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Spreading the word

By JOANN PETASCHICK
Photos by Dan Bishop

April 2014

After the drowning death of her grandson, Ryder, Jean Davidson began a crusade to educate children about how to react in dangerous situations.

After Jean Davidsonís beloved 4-year-old grandson tragically drowned in a water-filled ditch while playing with friends, the teacher in her used the experience to prevent other tragedies.

Davidson developed a program called Yell and Tell, aimed at the young child who sees something dangerous, feels afraid and doesnít know what to do, as was the case with her grandsonís drowning. "Many times a child will run away or say nothing because they donít want to get into trouble or be called a tattletale. Sometimes the child is so afraid they are too scared to do anything," Davidson explains. The Yell and Tell program teaches children who observe a dangerous situation how to take action and become heroes.

Davidson, the granddaughter of one of the founders of Harley-Davidson Motor Co. and now retired from teaching, has traveled around the country and to several foreign nations to teach her program. She has partnered with schools, police and fire departments as well as civic organizations to spread the word about Yell and Tell. "I do a lot of traveling and speaking to groups and conferences. I even taught the program in Hungary. People are very open to it and Iím so grateful for that," she says.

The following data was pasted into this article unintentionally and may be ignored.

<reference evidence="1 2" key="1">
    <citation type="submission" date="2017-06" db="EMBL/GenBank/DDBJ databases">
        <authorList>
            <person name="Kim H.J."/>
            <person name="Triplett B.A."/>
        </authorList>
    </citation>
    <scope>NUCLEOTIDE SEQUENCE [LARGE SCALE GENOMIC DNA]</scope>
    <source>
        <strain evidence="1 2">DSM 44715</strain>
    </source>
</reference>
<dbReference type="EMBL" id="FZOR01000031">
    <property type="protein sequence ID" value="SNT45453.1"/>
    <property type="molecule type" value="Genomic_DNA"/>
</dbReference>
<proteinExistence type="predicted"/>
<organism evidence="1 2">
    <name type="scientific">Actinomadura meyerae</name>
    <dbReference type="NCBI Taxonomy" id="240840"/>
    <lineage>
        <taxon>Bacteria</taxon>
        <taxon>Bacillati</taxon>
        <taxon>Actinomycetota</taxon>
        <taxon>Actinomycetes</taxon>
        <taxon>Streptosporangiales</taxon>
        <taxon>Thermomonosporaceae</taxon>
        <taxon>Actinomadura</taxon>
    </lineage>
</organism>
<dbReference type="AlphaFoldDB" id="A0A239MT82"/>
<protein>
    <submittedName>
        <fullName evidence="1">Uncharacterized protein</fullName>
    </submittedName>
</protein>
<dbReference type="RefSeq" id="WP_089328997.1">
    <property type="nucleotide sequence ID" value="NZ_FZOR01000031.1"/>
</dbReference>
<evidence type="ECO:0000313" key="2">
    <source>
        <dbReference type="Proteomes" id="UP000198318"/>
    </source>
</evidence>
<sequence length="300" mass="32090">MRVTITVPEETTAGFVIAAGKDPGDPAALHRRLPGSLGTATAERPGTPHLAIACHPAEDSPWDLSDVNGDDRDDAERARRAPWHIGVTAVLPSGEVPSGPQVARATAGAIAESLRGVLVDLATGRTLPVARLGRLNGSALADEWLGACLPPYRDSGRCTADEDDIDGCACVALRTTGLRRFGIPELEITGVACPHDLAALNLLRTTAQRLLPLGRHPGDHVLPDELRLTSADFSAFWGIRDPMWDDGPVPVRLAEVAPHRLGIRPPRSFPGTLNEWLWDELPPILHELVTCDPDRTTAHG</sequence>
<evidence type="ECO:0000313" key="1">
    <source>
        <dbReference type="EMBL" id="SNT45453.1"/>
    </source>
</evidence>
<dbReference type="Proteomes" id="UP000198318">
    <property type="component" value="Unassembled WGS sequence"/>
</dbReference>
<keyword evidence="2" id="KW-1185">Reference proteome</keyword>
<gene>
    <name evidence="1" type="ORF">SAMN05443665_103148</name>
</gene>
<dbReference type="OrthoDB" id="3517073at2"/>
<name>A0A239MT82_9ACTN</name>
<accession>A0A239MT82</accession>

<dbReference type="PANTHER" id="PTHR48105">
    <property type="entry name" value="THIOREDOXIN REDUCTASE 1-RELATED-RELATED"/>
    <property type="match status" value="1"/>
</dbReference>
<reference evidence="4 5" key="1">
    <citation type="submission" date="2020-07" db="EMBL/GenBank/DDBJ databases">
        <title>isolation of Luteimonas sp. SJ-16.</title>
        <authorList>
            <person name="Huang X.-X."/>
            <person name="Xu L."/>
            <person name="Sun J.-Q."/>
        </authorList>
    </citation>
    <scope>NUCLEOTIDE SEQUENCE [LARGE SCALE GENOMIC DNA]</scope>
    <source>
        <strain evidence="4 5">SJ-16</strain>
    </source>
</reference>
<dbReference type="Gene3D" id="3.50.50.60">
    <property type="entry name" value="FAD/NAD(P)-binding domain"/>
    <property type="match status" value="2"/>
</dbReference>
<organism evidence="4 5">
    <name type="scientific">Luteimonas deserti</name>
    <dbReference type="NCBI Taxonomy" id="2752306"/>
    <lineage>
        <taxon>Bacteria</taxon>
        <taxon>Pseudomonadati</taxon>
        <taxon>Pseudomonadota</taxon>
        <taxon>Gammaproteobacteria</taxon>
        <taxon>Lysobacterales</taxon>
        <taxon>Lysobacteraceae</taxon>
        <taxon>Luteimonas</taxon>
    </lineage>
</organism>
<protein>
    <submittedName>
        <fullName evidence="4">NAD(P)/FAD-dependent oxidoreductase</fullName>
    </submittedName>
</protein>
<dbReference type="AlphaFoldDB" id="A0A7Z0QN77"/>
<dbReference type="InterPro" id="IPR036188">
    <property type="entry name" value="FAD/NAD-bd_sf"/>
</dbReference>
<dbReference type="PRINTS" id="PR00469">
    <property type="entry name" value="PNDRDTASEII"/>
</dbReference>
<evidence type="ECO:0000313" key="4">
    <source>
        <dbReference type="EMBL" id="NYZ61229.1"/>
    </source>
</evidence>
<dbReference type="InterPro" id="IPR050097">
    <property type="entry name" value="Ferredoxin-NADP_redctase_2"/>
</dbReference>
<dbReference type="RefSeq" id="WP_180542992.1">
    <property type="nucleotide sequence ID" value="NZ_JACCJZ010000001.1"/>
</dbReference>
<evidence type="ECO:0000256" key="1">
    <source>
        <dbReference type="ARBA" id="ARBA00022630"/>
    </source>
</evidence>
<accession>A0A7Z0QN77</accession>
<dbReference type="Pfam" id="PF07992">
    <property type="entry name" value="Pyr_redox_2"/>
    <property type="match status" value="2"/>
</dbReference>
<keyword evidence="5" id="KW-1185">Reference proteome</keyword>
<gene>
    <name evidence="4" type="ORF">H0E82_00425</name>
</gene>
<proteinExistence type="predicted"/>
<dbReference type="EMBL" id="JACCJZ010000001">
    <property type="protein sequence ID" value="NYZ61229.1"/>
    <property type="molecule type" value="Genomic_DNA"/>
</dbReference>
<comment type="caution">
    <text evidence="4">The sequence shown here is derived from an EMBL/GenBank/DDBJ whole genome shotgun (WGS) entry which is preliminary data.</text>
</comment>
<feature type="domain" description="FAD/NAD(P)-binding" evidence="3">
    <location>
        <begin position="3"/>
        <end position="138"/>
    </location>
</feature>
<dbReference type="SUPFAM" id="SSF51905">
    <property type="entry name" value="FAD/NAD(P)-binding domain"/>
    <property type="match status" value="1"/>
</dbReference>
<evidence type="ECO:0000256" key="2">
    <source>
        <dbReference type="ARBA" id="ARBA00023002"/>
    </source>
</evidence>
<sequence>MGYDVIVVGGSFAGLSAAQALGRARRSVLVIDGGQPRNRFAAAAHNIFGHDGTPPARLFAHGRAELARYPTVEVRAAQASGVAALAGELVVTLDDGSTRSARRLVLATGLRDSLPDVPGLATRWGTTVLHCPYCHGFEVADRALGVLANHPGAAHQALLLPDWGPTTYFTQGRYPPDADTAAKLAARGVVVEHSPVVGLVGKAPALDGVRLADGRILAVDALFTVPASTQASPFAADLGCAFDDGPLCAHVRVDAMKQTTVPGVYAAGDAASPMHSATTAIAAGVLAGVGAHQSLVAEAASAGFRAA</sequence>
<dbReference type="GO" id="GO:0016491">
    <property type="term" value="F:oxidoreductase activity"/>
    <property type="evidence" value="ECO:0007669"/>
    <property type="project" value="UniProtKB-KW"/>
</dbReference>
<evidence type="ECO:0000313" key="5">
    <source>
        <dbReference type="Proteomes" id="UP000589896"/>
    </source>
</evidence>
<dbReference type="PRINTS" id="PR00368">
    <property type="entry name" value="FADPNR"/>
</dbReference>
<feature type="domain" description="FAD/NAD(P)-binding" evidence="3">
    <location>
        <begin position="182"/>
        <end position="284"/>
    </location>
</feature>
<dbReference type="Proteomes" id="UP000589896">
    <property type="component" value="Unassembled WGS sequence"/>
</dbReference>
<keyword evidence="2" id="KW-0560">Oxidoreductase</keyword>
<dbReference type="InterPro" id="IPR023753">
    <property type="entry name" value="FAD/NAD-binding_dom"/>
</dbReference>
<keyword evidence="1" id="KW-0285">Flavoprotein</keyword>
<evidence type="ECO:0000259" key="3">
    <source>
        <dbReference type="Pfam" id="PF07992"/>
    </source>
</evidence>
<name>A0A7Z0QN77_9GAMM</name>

Marcus Theatres has partnered with Davidson, showing a short film about Yell and Tell to audiences prior to childrenís movies. During the recent holiday season, the message reached an estimated 28,000 people in seven states.

Since the program began six years ago, more than 100 children have become heroes. "Weíve had so many success stories. A brother saved his sister. A young child saved his grandfather. Itís so gratifying," Davison says. Many of these heroic stories are featured on the Yell and Tell website, www.yellandtell.com.

The program is aimed at children 4 and older, but older children can become junior trainers by learning the simple steps behind the program. Each lesson covers a dangerous situation that a child might encounter. "We just added the bullying lesson at the request of one of our police departments," Davidson says.

As a way to educate children about Yell and Tell, Davidson has written a book called "Trouble at the Lake," which is available on the website. "Many of our program materials can be downloaded from the website," Davidson says. She has written other books that focus on Harley-Davidson and the Davidson family, and some of the funds from the book sales are used to support Yell and Tell.

This year Davidson plans to have a new interactive teaching website. "My goal is that every child in the world would learn about Yell and Tell," she says. 







 

This story ran in the April 2014 issue of: